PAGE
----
I was working on master branch, made some changes and then stashed them. Now, my master is at HEAD.

But now, I want to retrieve these changes but to a new branch which branches from the HEAD version of the master branch.

How do i do this ?


3 Answers 3


Is the standard procedure not working?

  • make changes
  • git stash save
  • git branch xxx HEAD
  • git checkout xxx
  • git stash pop


  • make changes
  • git stash
  • git checkout -b xxx
  • git stash pop
  • 9
    @sfletche if you want to name your stash you need to do git stash save <name>, otherwise, like you say, it is the same as git stash.
    – SgtPooki
    Jun 18, 2014 at 14:29
  • 7
    After using this approach, it seems that if you return to the previous branch, the stashed changes have returned. Is it possible to only have the stashed changes on the new branch? Dec 10, 2014 at 13:42
  • 4
    @ThomasHigginbotham no the Working Directory is common between branches and is copied from one to another when you pass from one branch to another. For "achieving" what you want I usually make different stashes, adding useful description with the git stash save "description" command mentioned previously; and then I git clear the branch (for trashing the actual working directory) and then git stash apply stash@{my_desired_stash} in the desired branch (after switching to that with git checkout <branch> obviously). I know it is not a real solution, but is the best you can do with git. May 28, 2015 at 11:17
  • 2
    git stash save is now deprecated in favour of git stash push. It differs from "stash push" in that it cannot take pathspecs, and any non-option arguments form the message. Jan 2, 2020 at 12:39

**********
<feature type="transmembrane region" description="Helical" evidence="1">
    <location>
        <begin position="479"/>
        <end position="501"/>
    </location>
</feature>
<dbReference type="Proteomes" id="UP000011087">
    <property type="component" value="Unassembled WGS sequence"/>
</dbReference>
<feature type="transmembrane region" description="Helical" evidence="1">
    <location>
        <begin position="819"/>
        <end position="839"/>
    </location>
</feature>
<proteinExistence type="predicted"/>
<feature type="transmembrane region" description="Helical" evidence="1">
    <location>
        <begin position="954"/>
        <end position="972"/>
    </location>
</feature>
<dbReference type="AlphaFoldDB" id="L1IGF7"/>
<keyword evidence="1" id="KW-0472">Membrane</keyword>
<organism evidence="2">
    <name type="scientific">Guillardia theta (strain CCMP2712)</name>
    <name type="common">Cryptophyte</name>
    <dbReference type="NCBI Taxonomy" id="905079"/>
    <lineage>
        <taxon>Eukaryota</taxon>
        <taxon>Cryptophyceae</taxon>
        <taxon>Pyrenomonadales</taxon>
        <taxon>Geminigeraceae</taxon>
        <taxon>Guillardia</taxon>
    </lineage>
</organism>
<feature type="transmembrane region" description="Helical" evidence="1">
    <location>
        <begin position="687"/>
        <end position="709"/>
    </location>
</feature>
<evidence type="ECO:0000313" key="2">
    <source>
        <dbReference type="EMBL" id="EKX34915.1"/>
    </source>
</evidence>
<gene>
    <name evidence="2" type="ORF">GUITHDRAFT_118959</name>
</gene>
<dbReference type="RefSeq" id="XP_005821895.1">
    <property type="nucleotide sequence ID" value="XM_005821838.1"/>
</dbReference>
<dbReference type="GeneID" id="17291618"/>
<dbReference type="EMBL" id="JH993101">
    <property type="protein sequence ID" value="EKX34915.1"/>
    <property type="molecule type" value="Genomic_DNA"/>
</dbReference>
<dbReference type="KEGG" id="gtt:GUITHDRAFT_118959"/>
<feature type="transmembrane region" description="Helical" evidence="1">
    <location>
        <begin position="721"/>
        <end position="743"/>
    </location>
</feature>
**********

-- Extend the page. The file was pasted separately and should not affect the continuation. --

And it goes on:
• 13
    "Is the standard procedure not working?" is a rather condescending question, when Yash was asking what the standard procedure was. Nov 7, 2020 at 23:08

Since you've already stashed your changes, all you need is this one-liner:

  • git stash branch <branchname> [<stash>]

From the docs (https://www.kernel.org/pub/software/scm/git/docs/git-stash.html):

Creates and checks out a new branch named <branchname> starting from the commit at which the <stash> was originally created, applies the changes recorded in <stash> to the new working tree and index. If that succeeds, and <stash> is a reference of the form stash@{<revision>}, it then drops the <stash>. When no <stash> is given, applies the latest one.

This is useful if the branch on which you ran git stash save has changed enough that git stash apply fails due to conflicts. Since the stash is applied on top of the commit that was HEAD at the time git stash was run, it restores the originally stashed state with no conflicts.

  • 5
    For single stashes this is the way to go. The stash name-reference isn't required as Git will apply latest stash, switch to new branch and apply stash in 1 command. Sep 26, 2014 at 0:33
  • @RodneyGolpe This seems to also apply the stash to 'master'? What I want to do is, from 'master', git stash, then I would have expected 'git stash branch [branchname] to apply the stash to a new branch, leaving master without the edits? Jan 21, 2016 at 23:15
  • 3
    @DavidDoria You have to commit the changes to your new branch before going back to master.
    – Rodney G
    Jan 21, 2016 at 23:37
  • Now that also committed the changes to master as well...I'm really at a loss...obviously I still don't really understand git. After soft resetting master then pulling from the remote repo now I am where I wanted to be. Master is in the state before the changes. The new branch holds the changes.
    – Ekkstein
    Mar 24, 2016 at 18:39

If you have some changes on your workspace and you want to stash them into a new branch use this command:

git stash branch branchName

It will make:

  1. a new branch (starting from the commit at which the stash was originally created)
  2. move changes to this branch
  3. and remove latest stash (Like: git stash pop)

After running this command, you will want to git add the changes and to commit them.


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